I mean, really... Arguing about facts is stupid, unless the facts are actually in question. In this case, the facts will be known in a couple of days.

  • Whiterun Guard||

    I don't think they have crap written yet and they're letting the media do all the work for them. So they can just copy and paste from a bunch of articles into their opinion.

    Fiendishly clever if you ask me.

  • BarryD||

    I could certainly see Breyer doing that. But then, I can imagine Breyer writing just about anything. Do they drug test SCOTUS justices?

  • Whiterun Guard||

    Yes, and then they bring them up to the proper amounts if they fail.

  • R C Dean||

    The security at SCOTUS is truly impressive. They voted on this a few days after oral arguments, and not a single leak (to the public, anyway), even though this has been the single hottest issue in DC for all that time.

    Just imagine the goodies being dangled in front of their clerks and staff.

  • John||

    I know. I am thinking I would hold out for a long weekend with the newsbabe of my choice in return for leaking it. I wonder if maybe some people in the media don't know but haven't gone public with it.

    Suppose CNN gives me that weekend with Robin Meade and I spill the beans. If they printed it they and their reporters would be persona non grata at the court for all time. Given that, even if you knew, it would not be in your interest to print it. I suspect more people know than let on.

  • BarryD||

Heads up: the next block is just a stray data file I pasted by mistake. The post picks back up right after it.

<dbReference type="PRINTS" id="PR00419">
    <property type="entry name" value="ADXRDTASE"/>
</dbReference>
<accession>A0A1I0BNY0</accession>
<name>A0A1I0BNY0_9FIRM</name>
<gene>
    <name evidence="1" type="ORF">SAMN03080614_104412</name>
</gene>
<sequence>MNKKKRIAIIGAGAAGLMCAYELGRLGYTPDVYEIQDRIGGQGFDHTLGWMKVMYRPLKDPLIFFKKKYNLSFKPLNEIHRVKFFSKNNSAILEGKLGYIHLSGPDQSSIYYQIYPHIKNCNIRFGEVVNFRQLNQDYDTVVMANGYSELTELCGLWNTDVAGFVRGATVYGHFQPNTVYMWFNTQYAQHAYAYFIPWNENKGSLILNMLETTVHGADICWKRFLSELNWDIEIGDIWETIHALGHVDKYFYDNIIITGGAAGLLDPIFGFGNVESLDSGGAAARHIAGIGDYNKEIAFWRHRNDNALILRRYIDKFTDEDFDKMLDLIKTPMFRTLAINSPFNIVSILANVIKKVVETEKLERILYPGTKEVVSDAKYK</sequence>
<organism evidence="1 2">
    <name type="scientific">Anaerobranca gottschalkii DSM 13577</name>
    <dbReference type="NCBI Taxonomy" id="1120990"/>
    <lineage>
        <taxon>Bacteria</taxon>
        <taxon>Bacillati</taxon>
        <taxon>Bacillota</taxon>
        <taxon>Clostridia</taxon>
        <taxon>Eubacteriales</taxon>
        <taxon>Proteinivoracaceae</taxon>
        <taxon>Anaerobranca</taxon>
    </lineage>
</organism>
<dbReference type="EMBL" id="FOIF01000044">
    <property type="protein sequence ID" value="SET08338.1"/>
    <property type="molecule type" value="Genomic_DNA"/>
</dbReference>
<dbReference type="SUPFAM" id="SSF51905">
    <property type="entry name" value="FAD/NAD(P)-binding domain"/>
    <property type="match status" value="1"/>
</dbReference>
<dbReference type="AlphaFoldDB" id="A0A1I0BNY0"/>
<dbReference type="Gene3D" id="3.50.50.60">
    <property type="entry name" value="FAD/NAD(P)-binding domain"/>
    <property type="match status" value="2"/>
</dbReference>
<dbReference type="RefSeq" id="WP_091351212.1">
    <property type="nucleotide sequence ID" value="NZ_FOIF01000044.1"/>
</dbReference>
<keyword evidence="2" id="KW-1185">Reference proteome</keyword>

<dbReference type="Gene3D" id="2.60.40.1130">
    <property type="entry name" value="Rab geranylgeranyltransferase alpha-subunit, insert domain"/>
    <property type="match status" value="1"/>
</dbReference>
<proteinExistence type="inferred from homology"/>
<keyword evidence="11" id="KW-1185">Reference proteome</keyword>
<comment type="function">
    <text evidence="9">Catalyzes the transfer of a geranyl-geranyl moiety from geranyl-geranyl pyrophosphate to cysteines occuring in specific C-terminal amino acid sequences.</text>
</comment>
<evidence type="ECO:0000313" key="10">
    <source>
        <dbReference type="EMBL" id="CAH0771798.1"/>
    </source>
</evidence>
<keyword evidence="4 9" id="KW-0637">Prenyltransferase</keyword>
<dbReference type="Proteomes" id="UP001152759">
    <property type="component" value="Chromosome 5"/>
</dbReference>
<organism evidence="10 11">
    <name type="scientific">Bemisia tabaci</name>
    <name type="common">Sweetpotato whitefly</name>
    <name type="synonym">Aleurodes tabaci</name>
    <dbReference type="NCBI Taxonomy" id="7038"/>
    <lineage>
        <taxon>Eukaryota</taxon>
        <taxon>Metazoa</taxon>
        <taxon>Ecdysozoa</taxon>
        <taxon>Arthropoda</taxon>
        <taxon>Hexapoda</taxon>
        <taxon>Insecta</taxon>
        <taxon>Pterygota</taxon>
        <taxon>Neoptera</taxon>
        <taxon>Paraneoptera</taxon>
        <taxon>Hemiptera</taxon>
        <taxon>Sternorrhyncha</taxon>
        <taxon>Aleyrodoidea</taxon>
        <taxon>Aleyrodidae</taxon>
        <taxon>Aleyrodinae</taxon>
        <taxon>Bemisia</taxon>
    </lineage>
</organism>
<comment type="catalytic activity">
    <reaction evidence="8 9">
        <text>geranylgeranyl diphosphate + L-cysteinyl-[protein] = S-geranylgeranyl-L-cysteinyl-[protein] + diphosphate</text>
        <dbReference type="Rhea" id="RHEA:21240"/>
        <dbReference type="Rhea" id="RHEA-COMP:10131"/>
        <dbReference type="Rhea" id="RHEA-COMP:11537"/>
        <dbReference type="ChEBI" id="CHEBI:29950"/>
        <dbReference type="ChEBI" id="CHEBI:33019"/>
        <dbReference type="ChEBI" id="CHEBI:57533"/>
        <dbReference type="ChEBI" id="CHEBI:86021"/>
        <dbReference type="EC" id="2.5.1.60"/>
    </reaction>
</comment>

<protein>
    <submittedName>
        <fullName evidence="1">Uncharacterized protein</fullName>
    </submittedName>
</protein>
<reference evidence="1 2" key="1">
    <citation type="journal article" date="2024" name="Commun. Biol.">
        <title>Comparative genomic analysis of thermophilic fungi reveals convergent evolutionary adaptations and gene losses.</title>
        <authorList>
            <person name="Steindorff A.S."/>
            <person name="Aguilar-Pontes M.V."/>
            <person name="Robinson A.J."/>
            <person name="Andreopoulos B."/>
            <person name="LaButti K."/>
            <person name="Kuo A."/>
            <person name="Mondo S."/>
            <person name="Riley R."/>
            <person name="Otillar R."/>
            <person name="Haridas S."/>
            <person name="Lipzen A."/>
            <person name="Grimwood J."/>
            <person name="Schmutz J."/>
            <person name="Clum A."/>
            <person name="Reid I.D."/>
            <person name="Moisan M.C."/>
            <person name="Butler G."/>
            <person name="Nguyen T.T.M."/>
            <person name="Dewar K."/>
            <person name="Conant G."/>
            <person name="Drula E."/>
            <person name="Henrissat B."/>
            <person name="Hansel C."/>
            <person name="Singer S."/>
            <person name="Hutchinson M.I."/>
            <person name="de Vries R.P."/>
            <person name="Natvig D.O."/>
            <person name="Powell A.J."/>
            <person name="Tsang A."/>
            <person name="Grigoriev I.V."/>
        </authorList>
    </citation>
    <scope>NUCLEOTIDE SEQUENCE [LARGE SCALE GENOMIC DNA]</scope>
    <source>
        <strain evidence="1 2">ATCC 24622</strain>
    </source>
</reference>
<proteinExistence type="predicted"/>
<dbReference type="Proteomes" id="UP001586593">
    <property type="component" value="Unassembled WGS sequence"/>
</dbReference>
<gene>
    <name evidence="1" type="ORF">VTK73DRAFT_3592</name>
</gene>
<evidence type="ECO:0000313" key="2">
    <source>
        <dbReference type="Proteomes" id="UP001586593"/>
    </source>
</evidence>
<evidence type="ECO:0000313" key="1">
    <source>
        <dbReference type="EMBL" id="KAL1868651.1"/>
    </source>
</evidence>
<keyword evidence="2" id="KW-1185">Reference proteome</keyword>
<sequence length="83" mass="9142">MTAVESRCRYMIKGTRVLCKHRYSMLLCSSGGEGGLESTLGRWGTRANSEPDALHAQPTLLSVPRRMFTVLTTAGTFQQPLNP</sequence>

Now I wonder whether certain reporters have just dumped their life savings into Intrade... And is that considered "insider trading"?

    http://www.intrade.com/v4/mark.....tId=745353

  • Whiterun Guard||

    A Sports Night boxed set.

    A e-subscription to Zero Tolerance's Black Metal MP3 of the week.

    A coupon for a free appetizer (with purchase of a regular entree, between 4pm-7pm) at Chili's.

    A free ride in a Prius.

    A handy from Helen Thomas.

  • tarran||

    A free ride in a Prius.

    Let me guess, you're one of those weirdo's who thinks crucifiction is worse than getting stabbed.

  • Whiterun Guard||

    Why can't I have both?

  • R C Dean||

    Is that what they are threatening the clerks with if they don't spill the beans?

  • Cell||

    Isn't the devil in the detail, though? I would guess that votes are somewhat contingent upon negotiating the wording of the opinion.

  • ||

    Oh for Christ's sake, the left truly is in denial.
    Reality, what is it?

  • Night Elf Mohawk||

    "My theory remains that Roberts and Kennedy will balk at overturning the healthcare act, especially just four months from a national referendum on the same question."

    Well, based on this theory, shouldn't the election results in 2010 indicate to Roberts that a referendum has been had and he should vote to overturn?

  • Joe R.||

    Right, I noticed that. And again, it still assumes that a Romney win gets the legislation repealed, which is a massively unclear proposition.

  • T o n y||

    The conservative justices will need to invent a new restriction on the commerce clause to declare the mandate unconstitutional. If they strike the whole law, they will be essentially vetoing a bunch of legislation whose constitutionality is not in question.

    During the oral it was precious how Alito was so concerned about the plight of the insurance companies if the mandate is merely severed. Not a single word from the conservative justices, that I can recall, about the plight of the uninsured. Roberts court: principle before people, and tea party hackery before principle.